Findings debunk the theory of a correlation between prices increases and empty homes
Read the full report below:
Response from the Condominium Home Owners Association
The Condominium Homeowners Association says there needs to be a bit more thought before changes are made to ban rental restrictions in buildings.
It’s something Vancouver Mayor Gregor Robertson is pushing, as a way of dealing with a staggering number of empty condos in the city.
But CHOA Executive Director Tony Gioventu says stratas don’t have the power to deal with problem tenants.
“Strata corporations end up paying the price for landlords who do not care for their tenants, who do not deal with their tenant issues, and that’s a problem for some in the strata community.”
Gioventu adds he’s not even sure a ban would deal with the problem of empty condos.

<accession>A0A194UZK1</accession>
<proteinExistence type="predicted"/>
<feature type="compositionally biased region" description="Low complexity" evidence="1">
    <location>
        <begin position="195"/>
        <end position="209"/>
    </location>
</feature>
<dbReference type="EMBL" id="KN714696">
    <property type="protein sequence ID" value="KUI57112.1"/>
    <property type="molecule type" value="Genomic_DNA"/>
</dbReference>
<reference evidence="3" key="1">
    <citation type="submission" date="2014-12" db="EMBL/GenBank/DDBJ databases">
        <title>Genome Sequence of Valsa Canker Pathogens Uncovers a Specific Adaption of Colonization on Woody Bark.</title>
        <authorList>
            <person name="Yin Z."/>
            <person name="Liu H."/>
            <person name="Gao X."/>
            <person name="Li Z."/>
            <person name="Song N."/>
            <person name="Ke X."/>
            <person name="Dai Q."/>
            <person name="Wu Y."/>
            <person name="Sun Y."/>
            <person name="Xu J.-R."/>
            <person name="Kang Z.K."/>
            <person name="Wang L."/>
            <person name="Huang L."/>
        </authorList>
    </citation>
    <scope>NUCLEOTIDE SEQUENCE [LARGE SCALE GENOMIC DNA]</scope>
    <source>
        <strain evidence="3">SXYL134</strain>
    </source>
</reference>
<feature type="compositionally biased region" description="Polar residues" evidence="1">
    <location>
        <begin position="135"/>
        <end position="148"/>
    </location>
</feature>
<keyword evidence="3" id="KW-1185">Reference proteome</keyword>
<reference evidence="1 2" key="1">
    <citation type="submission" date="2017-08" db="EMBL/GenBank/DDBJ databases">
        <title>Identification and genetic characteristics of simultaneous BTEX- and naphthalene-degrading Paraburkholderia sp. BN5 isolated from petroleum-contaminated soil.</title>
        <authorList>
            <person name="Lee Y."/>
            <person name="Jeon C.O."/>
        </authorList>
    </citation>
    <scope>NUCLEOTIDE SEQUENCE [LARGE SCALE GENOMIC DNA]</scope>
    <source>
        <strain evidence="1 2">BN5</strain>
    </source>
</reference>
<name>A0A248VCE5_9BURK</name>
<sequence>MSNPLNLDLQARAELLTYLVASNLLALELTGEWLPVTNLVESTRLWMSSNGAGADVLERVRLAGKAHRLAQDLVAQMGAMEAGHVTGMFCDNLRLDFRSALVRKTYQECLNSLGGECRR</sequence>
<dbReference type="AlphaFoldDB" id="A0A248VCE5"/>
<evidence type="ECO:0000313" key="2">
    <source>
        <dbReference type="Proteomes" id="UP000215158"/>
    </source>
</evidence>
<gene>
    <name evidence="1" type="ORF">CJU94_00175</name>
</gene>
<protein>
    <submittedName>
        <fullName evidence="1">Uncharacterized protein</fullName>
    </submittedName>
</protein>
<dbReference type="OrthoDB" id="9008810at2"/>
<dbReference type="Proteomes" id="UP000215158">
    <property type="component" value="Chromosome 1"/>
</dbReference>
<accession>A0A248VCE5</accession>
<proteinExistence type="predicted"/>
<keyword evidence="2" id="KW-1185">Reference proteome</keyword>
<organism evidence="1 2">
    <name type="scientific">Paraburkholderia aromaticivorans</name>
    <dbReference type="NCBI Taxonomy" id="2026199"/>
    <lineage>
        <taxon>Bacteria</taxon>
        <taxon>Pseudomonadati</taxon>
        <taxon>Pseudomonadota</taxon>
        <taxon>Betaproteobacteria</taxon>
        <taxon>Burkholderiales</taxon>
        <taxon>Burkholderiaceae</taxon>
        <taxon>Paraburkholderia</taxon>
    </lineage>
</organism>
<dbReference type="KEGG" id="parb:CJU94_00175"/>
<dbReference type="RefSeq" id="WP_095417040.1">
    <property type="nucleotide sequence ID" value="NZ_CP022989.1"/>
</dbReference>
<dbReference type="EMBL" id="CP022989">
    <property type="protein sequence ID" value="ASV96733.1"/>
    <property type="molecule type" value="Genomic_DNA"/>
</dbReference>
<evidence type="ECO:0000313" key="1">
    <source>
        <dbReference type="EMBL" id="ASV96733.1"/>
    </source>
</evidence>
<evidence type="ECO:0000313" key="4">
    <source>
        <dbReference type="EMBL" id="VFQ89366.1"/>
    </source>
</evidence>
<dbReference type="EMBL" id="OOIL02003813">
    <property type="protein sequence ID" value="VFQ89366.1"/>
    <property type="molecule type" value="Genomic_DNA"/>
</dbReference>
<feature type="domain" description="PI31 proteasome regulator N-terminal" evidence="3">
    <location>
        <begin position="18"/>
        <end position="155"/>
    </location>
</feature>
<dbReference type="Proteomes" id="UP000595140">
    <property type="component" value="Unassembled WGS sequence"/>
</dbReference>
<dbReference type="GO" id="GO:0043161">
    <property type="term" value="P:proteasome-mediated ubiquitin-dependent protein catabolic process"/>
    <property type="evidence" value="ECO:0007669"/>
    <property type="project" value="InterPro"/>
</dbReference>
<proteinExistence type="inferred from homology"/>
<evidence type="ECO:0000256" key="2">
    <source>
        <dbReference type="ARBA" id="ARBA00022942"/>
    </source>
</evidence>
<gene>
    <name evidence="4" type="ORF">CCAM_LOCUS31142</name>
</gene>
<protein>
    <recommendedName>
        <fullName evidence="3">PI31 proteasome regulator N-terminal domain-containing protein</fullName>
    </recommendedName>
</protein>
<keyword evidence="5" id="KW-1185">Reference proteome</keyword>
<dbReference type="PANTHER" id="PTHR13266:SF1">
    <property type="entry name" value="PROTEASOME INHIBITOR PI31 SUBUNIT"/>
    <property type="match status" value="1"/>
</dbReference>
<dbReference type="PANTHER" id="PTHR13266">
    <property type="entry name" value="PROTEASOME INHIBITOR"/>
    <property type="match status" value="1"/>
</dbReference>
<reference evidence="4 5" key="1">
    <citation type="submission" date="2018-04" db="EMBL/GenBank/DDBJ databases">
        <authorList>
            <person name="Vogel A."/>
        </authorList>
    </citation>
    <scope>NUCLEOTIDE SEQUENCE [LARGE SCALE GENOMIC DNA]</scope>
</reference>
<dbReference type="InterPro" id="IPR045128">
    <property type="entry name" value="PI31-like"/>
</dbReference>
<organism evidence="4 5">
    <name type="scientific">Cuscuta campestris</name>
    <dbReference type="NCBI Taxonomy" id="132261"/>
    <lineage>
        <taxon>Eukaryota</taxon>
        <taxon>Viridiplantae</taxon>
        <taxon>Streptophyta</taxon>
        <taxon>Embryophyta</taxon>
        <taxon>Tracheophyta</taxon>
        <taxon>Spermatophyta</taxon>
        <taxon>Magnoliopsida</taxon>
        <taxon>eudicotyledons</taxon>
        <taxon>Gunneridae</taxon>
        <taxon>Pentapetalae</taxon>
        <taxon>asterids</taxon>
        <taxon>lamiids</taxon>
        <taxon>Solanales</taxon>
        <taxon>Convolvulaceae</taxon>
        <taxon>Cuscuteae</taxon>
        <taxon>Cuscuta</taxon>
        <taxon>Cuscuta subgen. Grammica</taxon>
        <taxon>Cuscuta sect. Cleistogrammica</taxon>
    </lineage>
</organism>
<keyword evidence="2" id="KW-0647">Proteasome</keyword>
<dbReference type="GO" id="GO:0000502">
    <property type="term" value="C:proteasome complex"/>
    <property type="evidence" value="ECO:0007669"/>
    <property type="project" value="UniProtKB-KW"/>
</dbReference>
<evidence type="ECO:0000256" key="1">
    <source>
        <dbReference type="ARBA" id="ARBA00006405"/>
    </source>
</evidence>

He says he believes most vacant units are in newer buildings, most of which already do not allow rental restrictions.
Meanwhile, one Vancouver Lawyer who specializes in Strata Law is also warning changes to rental rules may be hard to get off the drawing board.
An uphill battle., that’s how Vivienne Stewart of Railtown Law describes any move to throw out B.C.’s strata rental restrictions.
Stewart says many owners fear renters will drive down property values and would go to the province with significant concerns.
“How our strata corporation is going to be not just operated but how it’s going to be treated. How do we protect our value if it’s going to be open season on rental.”
Stewart says rental restrictions are the norm in most of the city’s stratas, meaning a potentially massive stumbling block for anyone looking to scrap the policy.